Teenage midfielder Jordan Harrison is out to make his name at Premier League club Watford and wants to represent Australia.
Harrison, who was born in Saudi Arabia but raised in Brisbane, has been courted by both Scotland and Football Federation Australia.
But the central midfielder, who has spent the past decade in England with the academies of Manchester City, Chelsea and Watford, has dreams of one day playing in the green and gold.
Harrison is eligible to represent several different countries, including Scotland, England, Australia and South Africa, because of his heritage.
He has been called up twice to Scotland Under-15 camps, was visited by Peter Cklamovski and almost made it into the Joeys’ Asian Cup squad.
Harrison remains focused on turning out for Australia.
“They were trying to get me into the squad for the Asian qualifiers,” Harrison told The World Game.
“They were trying to get me into the squad but it was a bit late notice, with all the paperwork… so I couldn’t get in. But definitely my chosen country is Australia.
“Former assistant Peter Cklamovski came and watched me at Chelsea. I’m keen to get on board.”
Harrison joined the Hornets last year, after signing from London rivals the Blues.
The 17-year-old is a first-year scholar with the club’s Under-18s and has already spent time training with Nigel Pearson’s senior side.
“It was tough at the start, I came on as a sub for the first three games,” he said.
“Then after that started every game. I scored on my debut, so that’s good. I’ve played a lot of minutes, so it’s going well so far.
“Watford's good for my development. I think there’s a good philosophy around the club with how they want to play, with the previous Spanish managers.
“The current manager likes to train with young players, he gets lots of the young boys to join in the first-team training sessions.
“He’s done really well since he came in. They’re in a good place now considering where they were at the start of the season. “
Harrison is currently sidelined and recovering from patella tendinopathy, an overuse injury affecting the knee.
With the season shut down because of the coronavirus, the former Brisbane Lions and Rochdale Rovers junior continues to train at home.
“I’m not allowed to run at the moment, so I’ve been on the bike every day,” he said.
“I’m just trying to do as much as I can. I was playing with the injury for about three months before I had to stop. It got too much. It was progressive.
“I just want to get back on the pitch now. I’m doing all the bits I can get to help my knee.”
Harrison left Queensland and moved to England at the age of nine with his family after being scouted by Stoke City.
He impressed at a camp hosted by the Potters on the Gold Coast and was invited for a trial.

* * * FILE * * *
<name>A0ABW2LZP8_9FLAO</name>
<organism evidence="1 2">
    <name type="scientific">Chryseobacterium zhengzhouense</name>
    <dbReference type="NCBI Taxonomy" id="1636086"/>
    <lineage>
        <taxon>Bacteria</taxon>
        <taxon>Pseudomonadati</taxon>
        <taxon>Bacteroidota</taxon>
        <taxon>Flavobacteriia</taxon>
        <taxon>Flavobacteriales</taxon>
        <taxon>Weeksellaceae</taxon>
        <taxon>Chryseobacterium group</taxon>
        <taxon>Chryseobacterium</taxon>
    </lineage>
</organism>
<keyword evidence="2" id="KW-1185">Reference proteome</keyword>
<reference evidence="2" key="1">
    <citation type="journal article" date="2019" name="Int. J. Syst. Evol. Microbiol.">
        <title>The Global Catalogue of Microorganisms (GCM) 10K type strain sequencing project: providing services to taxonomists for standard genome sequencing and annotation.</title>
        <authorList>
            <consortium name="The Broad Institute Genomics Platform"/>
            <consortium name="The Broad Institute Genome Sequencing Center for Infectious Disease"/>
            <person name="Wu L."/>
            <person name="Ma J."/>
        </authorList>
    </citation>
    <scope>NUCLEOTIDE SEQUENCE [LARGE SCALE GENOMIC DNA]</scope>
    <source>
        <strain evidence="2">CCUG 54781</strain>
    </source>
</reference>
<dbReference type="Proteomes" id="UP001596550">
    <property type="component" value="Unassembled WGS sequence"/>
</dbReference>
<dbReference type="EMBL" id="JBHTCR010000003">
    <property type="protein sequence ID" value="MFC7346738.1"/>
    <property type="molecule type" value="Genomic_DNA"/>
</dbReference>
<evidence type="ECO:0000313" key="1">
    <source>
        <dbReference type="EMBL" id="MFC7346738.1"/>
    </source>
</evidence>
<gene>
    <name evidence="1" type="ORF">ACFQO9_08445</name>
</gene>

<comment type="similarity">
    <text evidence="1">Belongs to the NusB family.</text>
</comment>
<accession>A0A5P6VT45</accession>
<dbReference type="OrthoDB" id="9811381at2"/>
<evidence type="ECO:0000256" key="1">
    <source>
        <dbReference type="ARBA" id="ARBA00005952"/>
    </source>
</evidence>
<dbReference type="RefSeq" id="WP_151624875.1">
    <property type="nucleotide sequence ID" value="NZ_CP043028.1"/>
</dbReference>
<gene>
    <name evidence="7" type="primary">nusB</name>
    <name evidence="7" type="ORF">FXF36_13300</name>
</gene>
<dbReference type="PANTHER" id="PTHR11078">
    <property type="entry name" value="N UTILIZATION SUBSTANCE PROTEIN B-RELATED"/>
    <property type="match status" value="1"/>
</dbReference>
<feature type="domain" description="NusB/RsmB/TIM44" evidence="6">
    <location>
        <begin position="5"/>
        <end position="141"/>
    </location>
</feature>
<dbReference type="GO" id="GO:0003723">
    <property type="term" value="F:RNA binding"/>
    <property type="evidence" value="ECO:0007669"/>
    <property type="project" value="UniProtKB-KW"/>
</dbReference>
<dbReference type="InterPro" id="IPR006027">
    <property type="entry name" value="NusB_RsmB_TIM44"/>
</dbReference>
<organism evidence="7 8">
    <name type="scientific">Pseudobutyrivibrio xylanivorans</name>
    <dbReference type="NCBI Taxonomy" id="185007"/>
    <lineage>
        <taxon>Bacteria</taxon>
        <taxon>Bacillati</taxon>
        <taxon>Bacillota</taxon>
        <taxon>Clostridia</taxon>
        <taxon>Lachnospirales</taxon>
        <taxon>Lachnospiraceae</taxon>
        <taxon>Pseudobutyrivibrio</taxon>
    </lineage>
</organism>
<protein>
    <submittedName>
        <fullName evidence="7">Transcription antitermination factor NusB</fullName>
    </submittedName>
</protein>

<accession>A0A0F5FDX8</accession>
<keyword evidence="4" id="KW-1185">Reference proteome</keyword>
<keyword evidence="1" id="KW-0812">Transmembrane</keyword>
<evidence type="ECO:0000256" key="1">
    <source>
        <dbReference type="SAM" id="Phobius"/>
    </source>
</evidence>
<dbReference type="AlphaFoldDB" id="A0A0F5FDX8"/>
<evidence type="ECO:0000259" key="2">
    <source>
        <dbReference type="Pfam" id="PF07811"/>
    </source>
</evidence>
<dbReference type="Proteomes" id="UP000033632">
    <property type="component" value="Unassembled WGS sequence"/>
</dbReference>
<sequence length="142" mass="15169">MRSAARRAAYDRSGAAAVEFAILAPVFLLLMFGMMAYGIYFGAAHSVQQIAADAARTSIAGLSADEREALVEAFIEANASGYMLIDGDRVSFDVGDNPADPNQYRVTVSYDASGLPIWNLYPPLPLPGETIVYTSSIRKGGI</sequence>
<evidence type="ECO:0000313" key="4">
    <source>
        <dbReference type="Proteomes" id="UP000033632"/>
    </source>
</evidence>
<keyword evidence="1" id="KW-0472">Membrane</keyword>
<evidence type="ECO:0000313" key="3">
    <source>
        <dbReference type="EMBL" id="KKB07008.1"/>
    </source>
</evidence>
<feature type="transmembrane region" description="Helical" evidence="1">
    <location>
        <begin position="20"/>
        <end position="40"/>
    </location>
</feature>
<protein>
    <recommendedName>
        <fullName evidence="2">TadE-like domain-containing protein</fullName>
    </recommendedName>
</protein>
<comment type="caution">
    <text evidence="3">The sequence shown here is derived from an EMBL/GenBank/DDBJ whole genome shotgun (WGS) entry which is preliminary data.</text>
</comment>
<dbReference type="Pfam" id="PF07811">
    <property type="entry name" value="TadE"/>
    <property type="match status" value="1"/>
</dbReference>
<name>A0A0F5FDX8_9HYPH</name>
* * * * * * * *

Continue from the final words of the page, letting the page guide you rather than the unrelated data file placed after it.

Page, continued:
“I used to attend loads of camps from overseas clubs,” he explained.
“One from Arsenal, another with Borussia Dortmund. I wanted to be at every single one. I was at a Stoke City one and there was 86 players there of all different ages.
“Then, at the end of the three days they said they would choose one player who impressed them the most to come to England to get a trial for six weeks. They chose me so yeah, it was crazy.
“I came over and I was at Stoke for a couple of weeks, then one of the games was against Manchester City and they really liked me. So I ended up signing with Manchester City. It was a journey I couldn’t predict.
“It was a case where I was so excited to play for a Premier League club. It was something I always dreamed of. I was willing to sacrifice anything to make it happen.
“I wasn’t fazed. I was more excited than fearful. I just really wanted to do it.”
Harrison spent 18 months with City before a move south to link with Chelsea.
“I joined Chelsea halfway through the Under-10s at Manchester City,” he said.
“My dad’s work got transferred, he’s an engineer, so we had to move to London. With the move I went from Manchester City to Chelsea.
“I had six and a half years a Chelsea - it was good, I learned a lot there. They have really good facilities, I gained a lot of knowledge there. I also learned about myself as well.
“I spent my childhood in Brisbane. But I say I grew up a lot in London. Croydon’s a difficult area, in terms of the things that you see.
“I probably experienced a lot of things that no one really at that age should have – it helped me grow up a lot. I learned the path of life not to go down. The focus of football took it away from me really.
“I’m grateful that happened. It was very different to Brisbane but it toughened me up a bit.”
A box-to-box midfielder, Harrison saw greater chances of future progression at Watford and decided to leave the Blues last year. Eventually the Australian wants to push into the senior set-up at Vicarage Road.
“It was a case where I felt like the opportunity at Watford was one that I couldn’t turn down really,” he admitted.
“It was just one I couldn’t turn down, with them playing so many young players with the first-team. I thought it would be really good to be closer to the men’s professional game. Leaving Chelsea has proven to be, so far, a good decision.
“I want break into the first-team sooner rather than later. I’m just trying to do what I can to get in regularly with the Under-23s and get more training sessions with the first-team, then just go from there. That’s all part of the plan.”